The House of Lords has been in the news more than usual recently, as the marathon sittings on the Parliamentary Voting and Constituencies Bill attracted coverage and debate. The ritual and procedures of the House of Lords can sometimes look archaic and out-of-touch, but one bill currently in the queue for debate will have very real consequences for many women in the UK.
The Pensions Bill received its first reading a few weeks ago. One of its key proposals is about speeding up the rise in the women’s State Pension Age. Women’s pension age is already rising under current legislation – it is due to equalise with men at 65 and then increase to 66, along with men, between 2024 and 2026. The Directgov State Pension Age calculator can tell you when you’ll reach State Pension Age under the current system.
However, this new Bill proposes that men’s and women’s State Pension Age will now be equalised at 65 in November 2018 and that the pension age for both men and women will then increase to 66 by April 2020.
What does this mean in practice? Around 330,000 women born between December 1953 and October 1954 will see their State Pension Age increased by eighteen months or longer. Those worst affected are the 30,000 or so women born between 6 March and 5 April, who will see their State Pension Age increase by a full two years. These women will be eligible to receive their State Pensions in March 2020 – meaning that a two-year increase will be introduced with less than nine years’ notice if the Bill passes unamended later this year. This makes it more difficult for women to plan for their retirements, particularly as the women affected have already seen their pension age increase from 60 under previous legislation.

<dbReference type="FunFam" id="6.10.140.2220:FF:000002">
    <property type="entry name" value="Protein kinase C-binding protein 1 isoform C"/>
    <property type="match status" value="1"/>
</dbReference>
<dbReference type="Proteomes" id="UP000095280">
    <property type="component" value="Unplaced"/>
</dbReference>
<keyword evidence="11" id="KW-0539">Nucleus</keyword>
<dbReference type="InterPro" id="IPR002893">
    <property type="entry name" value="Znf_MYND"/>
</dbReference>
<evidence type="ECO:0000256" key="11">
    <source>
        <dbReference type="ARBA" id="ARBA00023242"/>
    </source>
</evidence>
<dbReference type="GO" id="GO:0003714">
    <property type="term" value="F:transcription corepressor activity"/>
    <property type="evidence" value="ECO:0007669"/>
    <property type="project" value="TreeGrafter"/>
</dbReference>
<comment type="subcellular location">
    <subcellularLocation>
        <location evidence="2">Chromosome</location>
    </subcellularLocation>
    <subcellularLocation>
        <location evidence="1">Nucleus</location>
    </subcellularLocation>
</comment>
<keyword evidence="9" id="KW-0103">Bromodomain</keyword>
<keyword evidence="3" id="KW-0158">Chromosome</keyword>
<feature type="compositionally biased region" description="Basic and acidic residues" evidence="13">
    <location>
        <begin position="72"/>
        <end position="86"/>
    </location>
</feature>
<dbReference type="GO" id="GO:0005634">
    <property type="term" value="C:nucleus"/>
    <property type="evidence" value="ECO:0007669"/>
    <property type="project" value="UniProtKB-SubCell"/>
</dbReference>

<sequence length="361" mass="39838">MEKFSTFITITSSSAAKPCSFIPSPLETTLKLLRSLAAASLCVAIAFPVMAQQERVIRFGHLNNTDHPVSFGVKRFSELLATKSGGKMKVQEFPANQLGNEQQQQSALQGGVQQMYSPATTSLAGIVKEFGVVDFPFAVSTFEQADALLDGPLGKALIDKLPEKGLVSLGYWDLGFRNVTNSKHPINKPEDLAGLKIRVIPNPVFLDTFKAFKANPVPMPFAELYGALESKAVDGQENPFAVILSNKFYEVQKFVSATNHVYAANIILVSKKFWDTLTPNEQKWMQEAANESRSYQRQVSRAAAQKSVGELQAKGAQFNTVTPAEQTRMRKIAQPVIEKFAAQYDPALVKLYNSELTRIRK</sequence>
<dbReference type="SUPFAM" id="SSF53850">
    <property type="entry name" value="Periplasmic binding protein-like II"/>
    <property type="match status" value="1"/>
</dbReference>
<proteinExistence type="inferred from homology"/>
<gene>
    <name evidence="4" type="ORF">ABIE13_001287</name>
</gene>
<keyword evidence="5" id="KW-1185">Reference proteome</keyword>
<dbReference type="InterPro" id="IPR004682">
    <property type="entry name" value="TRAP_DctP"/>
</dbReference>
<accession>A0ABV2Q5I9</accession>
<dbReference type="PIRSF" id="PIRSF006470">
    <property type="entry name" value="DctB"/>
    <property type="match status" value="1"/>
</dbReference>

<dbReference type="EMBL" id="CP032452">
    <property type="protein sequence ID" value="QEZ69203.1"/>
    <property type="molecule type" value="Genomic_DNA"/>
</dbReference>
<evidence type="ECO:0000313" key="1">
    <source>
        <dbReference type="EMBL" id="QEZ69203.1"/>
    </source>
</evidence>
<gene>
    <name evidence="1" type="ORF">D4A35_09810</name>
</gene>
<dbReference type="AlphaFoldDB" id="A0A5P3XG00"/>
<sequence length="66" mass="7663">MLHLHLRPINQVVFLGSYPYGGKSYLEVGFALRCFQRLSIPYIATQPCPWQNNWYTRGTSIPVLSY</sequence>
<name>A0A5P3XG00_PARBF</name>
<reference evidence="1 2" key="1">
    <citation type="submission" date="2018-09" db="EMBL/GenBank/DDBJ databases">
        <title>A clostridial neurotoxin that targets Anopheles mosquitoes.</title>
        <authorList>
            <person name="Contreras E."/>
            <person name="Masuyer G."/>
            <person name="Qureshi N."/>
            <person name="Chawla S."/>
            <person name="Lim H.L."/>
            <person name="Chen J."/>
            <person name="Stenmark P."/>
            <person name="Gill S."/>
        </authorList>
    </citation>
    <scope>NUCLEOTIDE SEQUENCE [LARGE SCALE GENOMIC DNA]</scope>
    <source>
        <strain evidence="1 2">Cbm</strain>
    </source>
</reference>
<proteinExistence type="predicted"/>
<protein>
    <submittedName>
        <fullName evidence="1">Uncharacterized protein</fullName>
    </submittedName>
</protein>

At Age UK, we think that there shouldn’t be any increase in the State Pension Age beyond 65 before 2020. We believe it is wrong for the Coalition to cut short the retirements of millions of hardworking people by speeding up equalisation and bringing forward the increase in State Pension Age six years earlier than planned by the previous Government. Fast-tracking the State Pension Age rise will hit the poorest the hardest by shortening the retirements of those living in areas where life expectancy is low. By moving the date forward, the Government has denied the people affected time to plan properly for a delayed retirement.
Are you likely to be affected by the changes in the Pensions Bill? Tell us what you think below.